I put the pieces together with blue painters tape (making sure the air flow direction marked on the side matched), and voila, three 16” wide filters had become two 20” wide filters. 

So yeah, it would have been best if I hadn’t bought the wrong size, or if I had checked the size before opening the package.  This solution made me feel a little bit better about my mistakes.  The modified filters are getting us through the winter until that happy day arrives when we get rid of the huge, noisy, 60-year-old furnace that currently resides in our hallway.  I have news about that, which I will share soon…

-Kelly

A look back: window installation mishap

This is going back a ways in time, but I always meant to share a little mishap we had during the window installation.  The very first window we tried to install was not an epic failure, but a minor setback anyway.  We had allowed an inch and a half of extra vertical space inside the rough openings of the windows because our soffits came right to the tops of the old windows and we wanted to make sure we could install them properly using the nailing flanges on the windows and also have room for trim.  On the front of the house, we allowed an extra inch and a half because the bottoms of the old windows were right at the level of the brick facing, as seen in this old photo:

But then our plans changed and instead of just installing the new windows, we decided to tear off all that brick and siding so we could put on all new siding.  After the windows had been made to our specifications. Not the best planning, but that’s the way it goes sometimes.

Given the new circumstances, we decided that the easiest thing to do, which would also make the tops of all the windows level with each other, would be to build up the rough openings from the bottom only (and not the tops).  So for the first window we installed, which is the one shown above, we measured, decided how much we needed to add, and Matt put in a couple 2x4s plus a sliver of plywood to build up the rough opening.  We wrapped the flashing along the bottom and sides of the opening, got the window all ready by cleaning the flanges with rubbing alcohol and putting caulk on the corners of the flanges, and caulked around the outside of the window opening.  Then we put in the window.  Except it didn’t go in.  Crap.  We forgot to dry fit it.  Duh!  Now it was getting dark outside, we had a big hole in the front of our house, plus we got caulk on the window frame.  We admitted temporary defeat, taped plastic over the window opening, put everything away, and went to bed.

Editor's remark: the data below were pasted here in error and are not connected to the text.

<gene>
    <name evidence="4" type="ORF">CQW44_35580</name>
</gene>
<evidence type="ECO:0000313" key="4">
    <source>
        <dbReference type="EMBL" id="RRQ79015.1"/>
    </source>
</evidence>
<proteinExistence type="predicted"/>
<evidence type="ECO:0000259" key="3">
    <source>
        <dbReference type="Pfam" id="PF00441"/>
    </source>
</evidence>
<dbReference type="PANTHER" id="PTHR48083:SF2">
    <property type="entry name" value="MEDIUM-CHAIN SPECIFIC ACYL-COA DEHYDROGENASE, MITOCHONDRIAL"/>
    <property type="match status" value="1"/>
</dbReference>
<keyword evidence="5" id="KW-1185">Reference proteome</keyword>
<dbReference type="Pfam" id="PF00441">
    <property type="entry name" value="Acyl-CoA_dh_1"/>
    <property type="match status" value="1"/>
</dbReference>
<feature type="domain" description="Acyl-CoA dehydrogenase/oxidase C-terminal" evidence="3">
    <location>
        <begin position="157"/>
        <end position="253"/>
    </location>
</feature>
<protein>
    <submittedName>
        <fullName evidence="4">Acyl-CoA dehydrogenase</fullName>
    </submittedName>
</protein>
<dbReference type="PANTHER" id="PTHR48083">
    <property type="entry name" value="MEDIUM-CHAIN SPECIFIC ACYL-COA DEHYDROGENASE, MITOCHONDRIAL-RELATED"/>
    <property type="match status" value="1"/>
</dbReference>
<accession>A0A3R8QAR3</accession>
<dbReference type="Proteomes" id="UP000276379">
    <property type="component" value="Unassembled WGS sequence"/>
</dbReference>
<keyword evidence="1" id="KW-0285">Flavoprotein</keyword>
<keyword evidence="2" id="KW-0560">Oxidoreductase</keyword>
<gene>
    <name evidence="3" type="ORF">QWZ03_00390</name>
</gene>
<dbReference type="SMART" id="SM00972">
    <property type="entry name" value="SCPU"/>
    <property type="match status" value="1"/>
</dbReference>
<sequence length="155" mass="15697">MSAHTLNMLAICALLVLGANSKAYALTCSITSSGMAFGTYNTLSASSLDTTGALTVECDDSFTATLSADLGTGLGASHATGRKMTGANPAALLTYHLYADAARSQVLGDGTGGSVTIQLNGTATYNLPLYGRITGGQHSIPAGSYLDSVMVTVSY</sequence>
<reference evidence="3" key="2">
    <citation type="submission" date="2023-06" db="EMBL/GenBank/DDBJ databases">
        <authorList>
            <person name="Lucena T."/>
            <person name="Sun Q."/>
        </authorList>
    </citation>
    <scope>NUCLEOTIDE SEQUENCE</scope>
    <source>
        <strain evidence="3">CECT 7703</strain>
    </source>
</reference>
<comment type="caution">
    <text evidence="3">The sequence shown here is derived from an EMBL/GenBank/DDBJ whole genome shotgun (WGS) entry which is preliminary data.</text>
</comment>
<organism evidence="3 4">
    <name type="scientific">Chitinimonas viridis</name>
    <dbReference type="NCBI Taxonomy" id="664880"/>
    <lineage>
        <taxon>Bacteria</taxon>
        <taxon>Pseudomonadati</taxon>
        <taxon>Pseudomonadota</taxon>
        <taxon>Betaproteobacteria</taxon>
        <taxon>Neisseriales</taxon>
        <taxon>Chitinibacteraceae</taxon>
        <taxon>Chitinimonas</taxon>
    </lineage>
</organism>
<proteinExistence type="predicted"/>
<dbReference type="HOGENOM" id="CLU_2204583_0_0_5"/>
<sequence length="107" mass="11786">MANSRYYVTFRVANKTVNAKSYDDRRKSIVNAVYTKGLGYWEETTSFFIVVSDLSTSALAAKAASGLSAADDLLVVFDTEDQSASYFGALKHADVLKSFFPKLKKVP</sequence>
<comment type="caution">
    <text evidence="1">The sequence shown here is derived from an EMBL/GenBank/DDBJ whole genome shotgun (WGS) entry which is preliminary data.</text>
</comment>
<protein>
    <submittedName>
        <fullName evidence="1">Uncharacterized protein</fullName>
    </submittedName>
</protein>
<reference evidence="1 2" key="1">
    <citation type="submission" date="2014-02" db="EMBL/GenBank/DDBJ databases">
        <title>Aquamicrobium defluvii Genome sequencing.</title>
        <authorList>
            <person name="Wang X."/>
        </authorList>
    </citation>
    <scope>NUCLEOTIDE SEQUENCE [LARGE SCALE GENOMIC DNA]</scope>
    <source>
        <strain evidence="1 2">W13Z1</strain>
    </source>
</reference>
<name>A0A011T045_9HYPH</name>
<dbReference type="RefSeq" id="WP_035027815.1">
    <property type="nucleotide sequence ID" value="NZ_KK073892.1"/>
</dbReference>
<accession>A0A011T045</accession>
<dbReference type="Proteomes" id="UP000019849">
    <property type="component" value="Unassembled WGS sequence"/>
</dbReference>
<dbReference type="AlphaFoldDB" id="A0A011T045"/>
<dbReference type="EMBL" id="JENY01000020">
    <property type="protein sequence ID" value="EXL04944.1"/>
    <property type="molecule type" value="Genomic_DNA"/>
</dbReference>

The next day we bought some caulk remover and I spent a while using it along with various scraping devices (plastic putty knife, caulk removal tool, plastic loopy thing traditionally used for scouring pots and pans) until all that oops caulk was gone. 

This stuff worked pretty well, and I’ve had occasion to use it a few times since.  Caulk does tend to get on things.  At least at our house it does.

Meanwhile, Matt fixed the window opening to the right height. 

Then we dry fit the window, put on new flashing, and finally installed the window correctly. 

[Woops, I can’t find a photo of the new window as seen from out front.  Coming soon.]

The moral of the story is to always dry fit your window.  We didn’t make that mistake twice - once was enough.

-Kelly

Escutcheon lesson

The other day, we spent about an hour wrestling with the thing pictured above.  The bathtub faucet drips and is pretty outdated, so we’re going to replace the whole kit and caboodle.  We needed to see what was under there, so after removing the faucet handle ($6 is totally worth it for a handle puller, BTW), we tried in vain to pry it off the wall.  Fortunately, we knew it would be a major bummer if we broke the tile in the process, so we were careful and didn’t.  Finally, I looked at our plumbing book, which promptly informed me that this thing is called an escutcheon (pronounced ih-SKUSH-un) and that it is threaded.  We had tried twisting, but it makes a huge difference knowing that it’s supposed to unscrew.  It gives you the confidence to apply the extra force needed to get the job done.  A minute later, it was off.  My motto, “read the book,” proves once again to be the best advice.  Too bad I didn’t follow it sooner!  But hey, we learned something and didn’t do any serious damage, so I’ll call it a success.

-Kelly